CD prices: Should record labels charge less?
Is the price right?
(Entertainment Weekly) -- Speaking with the president of a record company last month, I was finally able to ask someone in his position an important (well, relatively important) question for our time: What's up with CD prices? Why does one new album cost $15 or $16, while another is 5 bucks less?
With a sigh, he explained why. A longtime and well-regarded American band he had just signed would have its new summer release priced at the standard $18.98 list price. But a young, punkier act he was hoping to break would list for $12.98. Older fans of the veterans, he said, would pay extra, while the latter band's teen fans would only be able to shell out so many dollars.
Finally, someone in the business admitted what anyone who walks into a record store has known for years: CD pricing makes no sense whatsoever -- and, in fact, it seems completely arbitrary. List prices extend from $18.98 down to $12.98 depending on the musician and record company. The worst offender by far is the Universal conglomerate, which had the nerve to just RAISE the prices of new albums (Ja Rule, Ludacris, the ''Scorpion King'' soundtrack) by a buck, to $19.98. Call it Ja nerve.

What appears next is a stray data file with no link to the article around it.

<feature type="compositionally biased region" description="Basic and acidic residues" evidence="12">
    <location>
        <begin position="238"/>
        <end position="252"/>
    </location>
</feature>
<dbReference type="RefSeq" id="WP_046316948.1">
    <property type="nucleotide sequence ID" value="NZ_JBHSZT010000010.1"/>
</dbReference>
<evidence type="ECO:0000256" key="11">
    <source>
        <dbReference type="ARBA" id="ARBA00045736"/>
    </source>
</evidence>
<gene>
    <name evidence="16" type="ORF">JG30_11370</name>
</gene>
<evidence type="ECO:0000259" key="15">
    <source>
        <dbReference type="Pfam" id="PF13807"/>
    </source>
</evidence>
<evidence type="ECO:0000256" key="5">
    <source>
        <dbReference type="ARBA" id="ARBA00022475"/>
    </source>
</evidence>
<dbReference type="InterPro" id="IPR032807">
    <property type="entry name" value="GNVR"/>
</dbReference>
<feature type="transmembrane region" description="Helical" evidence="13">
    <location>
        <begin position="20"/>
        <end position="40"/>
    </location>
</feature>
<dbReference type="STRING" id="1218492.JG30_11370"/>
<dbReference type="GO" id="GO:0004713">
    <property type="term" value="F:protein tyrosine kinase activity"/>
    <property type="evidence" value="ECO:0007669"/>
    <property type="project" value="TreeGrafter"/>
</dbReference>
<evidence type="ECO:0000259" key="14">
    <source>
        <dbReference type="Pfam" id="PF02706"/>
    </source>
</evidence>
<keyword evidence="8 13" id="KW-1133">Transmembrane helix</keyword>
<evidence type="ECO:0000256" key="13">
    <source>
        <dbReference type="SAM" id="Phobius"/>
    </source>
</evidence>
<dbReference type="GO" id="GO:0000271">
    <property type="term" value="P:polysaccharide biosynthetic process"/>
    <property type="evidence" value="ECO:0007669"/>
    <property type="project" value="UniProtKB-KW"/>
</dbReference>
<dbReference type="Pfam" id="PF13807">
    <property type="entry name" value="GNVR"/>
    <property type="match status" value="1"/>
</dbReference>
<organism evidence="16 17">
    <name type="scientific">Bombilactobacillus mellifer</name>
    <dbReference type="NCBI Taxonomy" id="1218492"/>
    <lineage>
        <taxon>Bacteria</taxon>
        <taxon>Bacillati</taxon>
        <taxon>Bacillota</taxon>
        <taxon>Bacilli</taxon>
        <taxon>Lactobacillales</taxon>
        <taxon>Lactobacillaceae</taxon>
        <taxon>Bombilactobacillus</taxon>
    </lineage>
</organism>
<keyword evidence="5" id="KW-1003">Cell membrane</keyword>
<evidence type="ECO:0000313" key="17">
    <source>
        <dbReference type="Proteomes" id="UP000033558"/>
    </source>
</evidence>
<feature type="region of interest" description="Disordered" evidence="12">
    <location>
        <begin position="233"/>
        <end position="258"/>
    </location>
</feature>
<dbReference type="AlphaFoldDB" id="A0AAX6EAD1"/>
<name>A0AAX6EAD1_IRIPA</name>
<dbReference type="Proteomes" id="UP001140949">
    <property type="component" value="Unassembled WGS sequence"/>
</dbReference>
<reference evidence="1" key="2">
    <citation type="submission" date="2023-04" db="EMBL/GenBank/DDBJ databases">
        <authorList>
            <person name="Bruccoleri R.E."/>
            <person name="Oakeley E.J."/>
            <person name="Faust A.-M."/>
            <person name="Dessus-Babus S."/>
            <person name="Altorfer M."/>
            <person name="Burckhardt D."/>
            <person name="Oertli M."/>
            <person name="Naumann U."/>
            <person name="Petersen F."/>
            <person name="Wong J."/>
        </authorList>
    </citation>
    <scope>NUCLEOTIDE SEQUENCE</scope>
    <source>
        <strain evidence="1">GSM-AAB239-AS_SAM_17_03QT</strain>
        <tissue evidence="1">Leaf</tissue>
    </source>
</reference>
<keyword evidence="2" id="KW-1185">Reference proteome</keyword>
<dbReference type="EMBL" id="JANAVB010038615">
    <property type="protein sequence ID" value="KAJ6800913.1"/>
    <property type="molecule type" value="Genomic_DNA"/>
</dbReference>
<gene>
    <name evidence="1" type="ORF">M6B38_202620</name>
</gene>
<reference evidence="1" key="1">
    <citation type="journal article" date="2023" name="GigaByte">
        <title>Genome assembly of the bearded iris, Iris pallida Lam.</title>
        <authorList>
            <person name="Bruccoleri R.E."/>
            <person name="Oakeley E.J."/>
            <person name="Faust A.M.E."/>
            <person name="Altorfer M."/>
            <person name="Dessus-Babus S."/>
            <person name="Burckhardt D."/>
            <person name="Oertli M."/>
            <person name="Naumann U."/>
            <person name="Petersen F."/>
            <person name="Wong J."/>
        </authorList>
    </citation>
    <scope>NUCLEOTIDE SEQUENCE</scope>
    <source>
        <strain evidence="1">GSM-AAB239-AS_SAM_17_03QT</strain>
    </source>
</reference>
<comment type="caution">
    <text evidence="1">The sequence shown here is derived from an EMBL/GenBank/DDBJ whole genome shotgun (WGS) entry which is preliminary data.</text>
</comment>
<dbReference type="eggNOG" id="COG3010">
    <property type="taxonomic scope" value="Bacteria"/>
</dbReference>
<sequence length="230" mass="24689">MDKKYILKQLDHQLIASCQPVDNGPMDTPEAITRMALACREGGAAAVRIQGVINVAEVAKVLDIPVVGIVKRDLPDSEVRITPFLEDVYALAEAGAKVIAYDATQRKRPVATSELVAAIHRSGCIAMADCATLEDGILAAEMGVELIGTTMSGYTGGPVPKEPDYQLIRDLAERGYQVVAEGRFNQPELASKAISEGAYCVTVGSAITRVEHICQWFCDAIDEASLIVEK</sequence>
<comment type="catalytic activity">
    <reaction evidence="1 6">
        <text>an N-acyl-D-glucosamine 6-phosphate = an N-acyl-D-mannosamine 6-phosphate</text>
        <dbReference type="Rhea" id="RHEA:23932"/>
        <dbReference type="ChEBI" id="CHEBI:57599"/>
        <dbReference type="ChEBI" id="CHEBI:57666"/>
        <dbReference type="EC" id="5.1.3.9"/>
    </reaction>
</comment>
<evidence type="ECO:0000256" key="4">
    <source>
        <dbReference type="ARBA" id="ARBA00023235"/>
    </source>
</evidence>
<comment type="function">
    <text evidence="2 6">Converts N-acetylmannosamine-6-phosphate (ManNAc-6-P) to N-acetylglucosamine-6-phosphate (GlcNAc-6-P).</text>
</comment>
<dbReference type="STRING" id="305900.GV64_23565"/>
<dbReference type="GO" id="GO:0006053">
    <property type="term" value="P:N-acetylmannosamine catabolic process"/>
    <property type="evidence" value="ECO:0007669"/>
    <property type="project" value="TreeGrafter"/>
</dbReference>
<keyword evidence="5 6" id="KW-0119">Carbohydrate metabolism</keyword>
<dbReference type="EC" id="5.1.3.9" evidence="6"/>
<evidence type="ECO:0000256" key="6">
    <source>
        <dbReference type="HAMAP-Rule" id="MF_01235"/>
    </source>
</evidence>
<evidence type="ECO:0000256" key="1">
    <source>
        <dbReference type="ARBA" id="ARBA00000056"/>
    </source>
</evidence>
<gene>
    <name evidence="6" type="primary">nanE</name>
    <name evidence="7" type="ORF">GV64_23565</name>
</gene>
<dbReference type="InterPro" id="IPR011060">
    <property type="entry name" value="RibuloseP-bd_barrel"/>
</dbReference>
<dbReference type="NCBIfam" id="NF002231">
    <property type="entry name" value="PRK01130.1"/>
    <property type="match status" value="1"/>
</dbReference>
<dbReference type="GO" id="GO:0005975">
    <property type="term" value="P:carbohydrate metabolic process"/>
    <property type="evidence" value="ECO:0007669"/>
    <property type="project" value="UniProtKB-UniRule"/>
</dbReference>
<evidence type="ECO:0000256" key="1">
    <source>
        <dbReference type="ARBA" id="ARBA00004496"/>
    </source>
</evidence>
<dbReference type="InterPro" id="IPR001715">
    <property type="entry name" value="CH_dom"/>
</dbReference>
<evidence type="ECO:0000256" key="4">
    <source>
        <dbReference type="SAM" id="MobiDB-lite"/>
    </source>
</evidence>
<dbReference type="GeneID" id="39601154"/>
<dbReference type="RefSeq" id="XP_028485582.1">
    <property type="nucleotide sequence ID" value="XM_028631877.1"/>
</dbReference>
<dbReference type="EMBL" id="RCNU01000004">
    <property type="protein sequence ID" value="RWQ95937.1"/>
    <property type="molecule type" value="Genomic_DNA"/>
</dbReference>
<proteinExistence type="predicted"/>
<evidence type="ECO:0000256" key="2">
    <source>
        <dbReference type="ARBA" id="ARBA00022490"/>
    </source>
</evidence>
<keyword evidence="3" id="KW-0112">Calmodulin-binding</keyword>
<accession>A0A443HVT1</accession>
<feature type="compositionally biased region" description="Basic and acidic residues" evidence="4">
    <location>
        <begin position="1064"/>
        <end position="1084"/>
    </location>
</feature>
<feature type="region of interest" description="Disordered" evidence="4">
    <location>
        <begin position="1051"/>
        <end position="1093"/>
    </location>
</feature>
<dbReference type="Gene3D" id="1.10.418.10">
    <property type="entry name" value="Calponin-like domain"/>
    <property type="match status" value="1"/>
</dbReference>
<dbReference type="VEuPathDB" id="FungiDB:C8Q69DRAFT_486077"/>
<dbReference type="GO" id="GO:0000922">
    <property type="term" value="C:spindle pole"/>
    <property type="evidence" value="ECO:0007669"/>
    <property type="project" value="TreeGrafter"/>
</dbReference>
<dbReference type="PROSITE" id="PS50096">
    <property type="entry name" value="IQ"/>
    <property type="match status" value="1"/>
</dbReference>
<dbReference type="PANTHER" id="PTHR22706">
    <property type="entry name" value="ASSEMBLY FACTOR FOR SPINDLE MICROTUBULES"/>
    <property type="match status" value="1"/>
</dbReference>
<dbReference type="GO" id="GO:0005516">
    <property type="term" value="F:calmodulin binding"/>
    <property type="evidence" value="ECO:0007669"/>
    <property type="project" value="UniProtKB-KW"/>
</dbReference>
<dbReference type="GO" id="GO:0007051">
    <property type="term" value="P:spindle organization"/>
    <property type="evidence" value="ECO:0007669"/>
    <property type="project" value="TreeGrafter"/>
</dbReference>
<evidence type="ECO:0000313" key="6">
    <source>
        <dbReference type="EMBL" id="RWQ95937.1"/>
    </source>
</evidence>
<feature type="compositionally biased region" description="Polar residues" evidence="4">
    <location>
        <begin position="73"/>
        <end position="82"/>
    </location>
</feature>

For such relentless gouging despite falling production costs, the business is paying its own hefty price. Record purchases are plummeting faster than the Dow. One week last month, according to Billboard, overall sales were 12 percent lower than they were at the same time last year.
People are tired of shelling out nearly 20 bucks to find they only like a couple of songs; no wonder they're downloading so much. Sales have dropped so drastically that to get into the top 10, an act only has to move about 50,000 albums -- about half of what it took in years past.
Executives appear to be learning, albeit slowly, from this people's court. In a desperate bid to get consumers to sample music by new musicians, labels are actually dropping prices for what may be the first time ever. Those $5-to-$10 stickers on releases by N.E.R.D., Norah Jones, Nappy Roots, and Andrew W.K. are no mistake. (And they're each worth investigating, from W.K.'s steroid hair metal to Jones' folk-jazz dinner-party music to the frisky, unconventional hip-hop derivations of N.E.R.D. and Nappy Roots.)
In a development that shouldn't surprise anyone with functioning gray matter, the strategy is working: Those discs are all moving up the charts. Some also credit the success of the Ashanti album to sale prices way below its $18.98 list. How about that: If you price music lower, they will come.
Maybe the business will learn from this lesson; maybe prices will continue to drop. Yeah, and maybe terrorism will be eliminated forever from the planet. As we've seen in concert halls, ticket buyers no longer seem to mind paying up to $200 for the best seats at a classic-rock show; there's always someone for whom money is no object. But the trend in cheap CDs, even if it's newborn, is still a small victory. The season of our disc-content has arrived.
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